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The Wonders of the Universe

Updated on June 4, 2020
Stella Kaye profile image

Stella has a keen interest in Astronomy and has written several informative articles on the subject

Finding Your Way Around the Heavens

Seeking out strange new worlds
Seeking out strange new worlds | Source

This Article is Aimed at Children in the British Isles Due to the way the Constellations Appear from Britain

Anyone can just look up at the night sky and appreciate the heavens in all their magnificent glory, but how much more fun it could be if you were able to identify some of the planets, stars and constellations you can see and know where to look for them at different times of the year.

It's not difficult to do this; you don't even need any special equipment, although a pair of binoculars or a small telescope would be handy. A torch can be useful too for looking at your star charts in the dark, but be sure to pick a clear evening and try to find somewhere away from the glare of street lights.

The Outer Limits

Strange new worlds
Strange new worlds | Source

Our Solar System

Our world is one of nine planets which all revolve around the Sun, the nearest star. Earth is 93 million miles away from the Sun and takes a year to travel around it.

Some planets take less time than this; these are Venus and Mercury which are much closer to the Sun than we are. The outer planets all take much longer to complete their journey and Pluto, the most distant in our solar system takes about 250 years.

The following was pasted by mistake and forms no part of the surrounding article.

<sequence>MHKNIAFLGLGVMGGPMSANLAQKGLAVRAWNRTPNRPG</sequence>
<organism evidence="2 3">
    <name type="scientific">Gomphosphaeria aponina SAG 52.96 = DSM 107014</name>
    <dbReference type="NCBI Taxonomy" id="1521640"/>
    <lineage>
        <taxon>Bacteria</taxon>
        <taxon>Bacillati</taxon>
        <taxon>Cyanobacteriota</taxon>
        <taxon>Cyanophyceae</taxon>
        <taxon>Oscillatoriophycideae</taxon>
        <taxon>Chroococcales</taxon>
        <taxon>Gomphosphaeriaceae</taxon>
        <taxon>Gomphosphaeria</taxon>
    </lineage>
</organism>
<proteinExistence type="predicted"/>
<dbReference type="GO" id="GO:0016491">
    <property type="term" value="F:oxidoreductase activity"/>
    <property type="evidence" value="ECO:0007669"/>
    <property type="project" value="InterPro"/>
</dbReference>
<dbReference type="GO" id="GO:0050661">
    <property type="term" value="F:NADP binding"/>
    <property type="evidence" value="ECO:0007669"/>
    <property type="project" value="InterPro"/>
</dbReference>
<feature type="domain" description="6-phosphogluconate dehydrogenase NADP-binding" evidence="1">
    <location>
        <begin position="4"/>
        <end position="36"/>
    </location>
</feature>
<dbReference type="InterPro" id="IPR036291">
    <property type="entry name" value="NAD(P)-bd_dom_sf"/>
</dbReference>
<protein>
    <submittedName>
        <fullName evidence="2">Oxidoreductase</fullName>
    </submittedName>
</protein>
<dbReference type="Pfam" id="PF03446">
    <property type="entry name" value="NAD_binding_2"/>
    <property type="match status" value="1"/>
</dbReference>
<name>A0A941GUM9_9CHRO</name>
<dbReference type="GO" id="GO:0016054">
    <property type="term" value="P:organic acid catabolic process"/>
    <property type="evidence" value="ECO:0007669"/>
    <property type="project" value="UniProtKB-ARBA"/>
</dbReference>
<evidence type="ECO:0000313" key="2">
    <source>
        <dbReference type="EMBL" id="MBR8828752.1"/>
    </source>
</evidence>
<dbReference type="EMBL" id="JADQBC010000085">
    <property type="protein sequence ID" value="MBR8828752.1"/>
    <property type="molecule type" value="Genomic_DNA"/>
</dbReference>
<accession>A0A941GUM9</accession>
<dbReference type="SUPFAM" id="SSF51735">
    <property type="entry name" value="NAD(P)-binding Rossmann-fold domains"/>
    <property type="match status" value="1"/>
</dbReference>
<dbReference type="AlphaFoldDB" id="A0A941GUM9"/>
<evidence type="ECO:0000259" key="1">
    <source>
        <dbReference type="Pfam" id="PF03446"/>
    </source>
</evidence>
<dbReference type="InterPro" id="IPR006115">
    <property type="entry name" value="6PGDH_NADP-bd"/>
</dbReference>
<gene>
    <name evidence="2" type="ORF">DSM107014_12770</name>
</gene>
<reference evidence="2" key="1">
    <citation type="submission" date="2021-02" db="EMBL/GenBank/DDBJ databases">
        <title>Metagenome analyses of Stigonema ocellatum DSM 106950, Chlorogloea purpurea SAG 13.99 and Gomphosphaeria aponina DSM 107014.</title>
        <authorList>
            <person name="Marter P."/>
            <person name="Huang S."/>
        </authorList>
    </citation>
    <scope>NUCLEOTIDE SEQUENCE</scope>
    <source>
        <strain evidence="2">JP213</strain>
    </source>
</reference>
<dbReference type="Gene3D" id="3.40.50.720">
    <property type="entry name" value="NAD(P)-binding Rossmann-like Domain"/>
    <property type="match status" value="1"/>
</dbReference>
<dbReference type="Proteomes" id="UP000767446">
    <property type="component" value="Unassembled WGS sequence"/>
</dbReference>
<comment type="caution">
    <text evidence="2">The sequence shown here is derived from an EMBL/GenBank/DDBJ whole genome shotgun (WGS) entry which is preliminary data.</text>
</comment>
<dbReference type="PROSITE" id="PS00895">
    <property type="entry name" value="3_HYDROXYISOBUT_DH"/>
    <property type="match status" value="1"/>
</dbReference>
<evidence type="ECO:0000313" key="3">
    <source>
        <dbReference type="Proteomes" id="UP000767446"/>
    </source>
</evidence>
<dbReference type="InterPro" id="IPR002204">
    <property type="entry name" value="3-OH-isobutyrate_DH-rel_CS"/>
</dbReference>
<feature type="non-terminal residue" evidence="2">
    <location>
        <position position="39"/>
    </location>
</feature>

When you look at a planet with the naked eye it appears the same as a star, but stars always keep their set patterns in the night sky and planets do not. The word ‘Planet,’ actually means ‘Wanderer.’ If you observe the planets at frequent intervals every few weeks you will soon be able to tell the difference.

If the Earth stood still the stars would always seem fixed in the same place. But the Earth spins on its axis once a day as well as moving in its orbit around the Sun. This means that the entire sky appears to move in the opposite direction. If you like you can do an experiment to show this: place a camera with its shutter open near an open window for a few hours at night (making sure it's correctly positioned, pointing up at a clear night sky - you can get an adult to help you with this.)You will find when the film is developed that you have a photo of star trails showing how far each star has travelled.

If you see a brilliant ‘Star’ in the south west, usually alone, before the real stars appear it is the planet Venus, known as our sister planet because it is the same size as Earth. It appears as an evening star for about seven or eight months and then after a short absence it can be seen again in the south-east as a morning star for the same length of time. Sometimes on a spring evening if you have a clear view towards the western horizon you can also see Mercury.

Mars is only half the size of the Earth and can look rather disappointing to the eye but when viewed through a telescope it can be recognised by its reddish colour due to the sandy deserts which cover its surface. It is also possible to see the polar ice caps.

Jupiter, the largest planet in our solar system can be seen all night and shines brilliantly in any position from east through south to west. If you look at Jupiter through a telescope it looks like a shiny silver coin. You may even see four tiny dots of light nearby, these are Jupiter's main moons.

Saturn can look beautiful through a telescope because of its ring system. The largest of Saturn's moons, Titan can also be seen through a small telescope.

Beyond Saturn are three smaller worlds Uranus, Neptune and Pluto. Uranus is only just visible with the naked eye and Neptune appears as a bluish disc through a telescope. Pluto is so far away it only appears as a faint speck; a cold and lonely world so distant that some astronomers no longer consider it part of our solar system.